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Five Ways to Measure Employee Engagement

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Employee engagement is the level of commitment employees have toward achieving the goals and objectives of a company. It influences the success of a company because actively engaged employees tend to be more productive and more focused on growing sales and satisfying customers. Employee engagement also cultivates a culture of teamwork in an organization. More employers are measuring employee engagement as a way of gauging the overall success of the company.

Personnel Meetings

Face-to-face meetings are a simple and direct method of measuring employee engagement because they give workers a chance to discuss their levels of motivation and what can be done to improve them. Suitable topics of discussion include how the employee views his contributions, his value to the business, his future prospects, the level of interest he has in his job, and his relationships with other employees. Use these meetings to get a sense of how involved employees are in their own success and the success of the business.


A manager or business owner who takes time to walk around the premises and watch his employees’ interactions in the course of their day-to-day duties can easily determine their levels of engagement. For example, actively engaged employees take a genuine interest in their jobs. They develop innovative ideas and bounce them off of colleagues, are focused on meeting or exceeding performance goals, and develop productive relationships with fellow workers. Disengaged workers, on the other hand, perform the bare minimum requirements of their job. They don't spend as much time collaborating with coworkers and are more likely to dwell on the negative aspects of their jobs.

Performance Appraisals

Regular performance appraisals are useful methods of determining how engaged employees are in their jobs and giving them useful feedback. Managers can learn about workplace concerns in the process of evaluating work performance. For example, if an employee's performance has dropped off compared with previous years, managers should have the employee explain why. She might mention that she feels less motivated, and provide insights on what she thinks is needed to improve her motivation. At the same time, employees who have greatly improved their performances can offer insights into how and why they are more engaged in their jobs than they used to be.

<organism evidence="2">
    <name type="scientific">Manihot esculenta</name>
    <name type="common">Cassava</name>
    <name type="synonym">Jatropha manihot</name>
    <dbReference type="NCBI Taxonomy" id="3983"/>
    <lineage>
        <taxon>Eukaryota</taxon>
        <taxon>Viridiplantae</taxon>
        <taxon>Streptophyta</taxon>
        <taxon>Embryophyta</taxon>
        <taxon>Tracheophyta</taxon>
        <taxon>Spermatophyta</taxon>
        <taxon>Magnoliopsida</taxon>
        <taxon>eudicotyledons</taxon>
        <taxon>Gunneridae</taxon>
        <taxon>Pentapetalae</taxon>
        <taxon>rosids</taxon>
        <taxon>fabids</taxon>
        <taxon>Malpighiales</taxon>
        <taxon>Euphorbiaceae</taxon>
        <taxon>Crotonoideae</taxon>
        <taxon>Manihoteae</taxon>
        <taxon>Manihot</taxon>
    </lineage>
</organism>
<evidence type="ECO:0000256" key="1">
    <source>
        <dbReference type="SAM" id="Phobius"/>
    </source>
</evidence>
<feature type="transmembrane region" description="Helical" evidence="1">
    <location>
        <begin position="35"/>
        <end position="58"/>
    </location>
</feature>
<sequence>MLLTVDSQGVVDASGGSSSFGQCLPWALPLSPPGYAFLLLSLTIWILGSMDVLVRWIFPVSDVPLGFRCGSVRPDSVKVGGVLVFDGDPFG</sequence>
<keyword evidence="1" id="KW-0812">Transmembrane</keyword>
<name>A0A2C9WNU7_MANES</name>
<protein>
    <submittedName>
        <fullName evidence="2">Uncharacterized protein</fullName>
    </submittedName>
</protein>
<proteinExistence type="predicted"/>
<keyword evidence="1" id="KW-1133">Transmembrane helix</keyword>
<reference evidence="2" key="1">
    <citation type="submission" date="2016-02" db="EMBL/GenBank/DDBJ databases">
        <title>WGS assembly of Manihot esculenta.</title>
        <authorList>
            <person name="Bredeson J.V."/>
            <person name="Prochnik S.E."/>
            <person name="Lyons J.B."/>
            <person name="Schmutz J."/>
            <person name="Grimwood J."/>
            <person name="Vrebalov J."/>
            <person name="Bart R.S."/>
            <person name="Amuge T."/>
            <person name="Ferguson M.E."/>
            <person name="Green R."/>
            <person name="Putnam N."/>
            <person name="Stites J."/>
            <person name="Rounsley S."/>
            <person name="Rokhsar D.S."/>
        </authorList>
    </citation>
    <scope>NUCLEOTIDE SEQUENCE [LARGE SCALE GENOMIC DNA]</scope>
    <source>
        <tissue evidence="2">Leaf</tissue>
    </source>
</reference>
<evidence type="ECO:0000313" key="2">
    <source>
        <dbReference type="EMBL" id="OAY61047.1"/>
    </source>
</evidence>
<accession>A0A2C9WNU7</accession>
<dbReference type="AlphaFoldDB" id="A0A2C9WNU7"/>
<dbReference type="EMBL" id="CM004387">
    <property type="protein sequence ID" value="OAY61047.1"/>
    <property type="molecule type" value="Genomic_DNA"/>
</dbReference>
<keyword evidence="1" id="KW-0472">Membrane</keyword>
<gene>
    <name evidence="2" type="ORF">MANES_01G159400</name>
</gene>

Customer Satisfaction

There is a direct correlation between customer satisfaction and employee engagement. Customers are more likely to buy a product or service when an employee shows enthusiasm for it. Sales tend to increase when employees are engaged in their work. A company can also get a sense of employee engagement by having customers provide feedback on their levels of service. Customers who feel they have been given excellent service will usually point out that employees showed genuine interest in helping them and resolving their issues. One the other hand, when an employee seems bored or apathetic, the customer is more likely to leave a bad review.

Inspection Opportunities

Another way to measure employee engagement is to let employees put their skills and ideas into action. Seeing how employees apply their skills on certain projects can provide valuable insights into their level of engagement. For example, employees who take to their work with pride and passion are usually highly engaged in their jobs. Those who only do the minimum expected of them typically have a low level of engagement.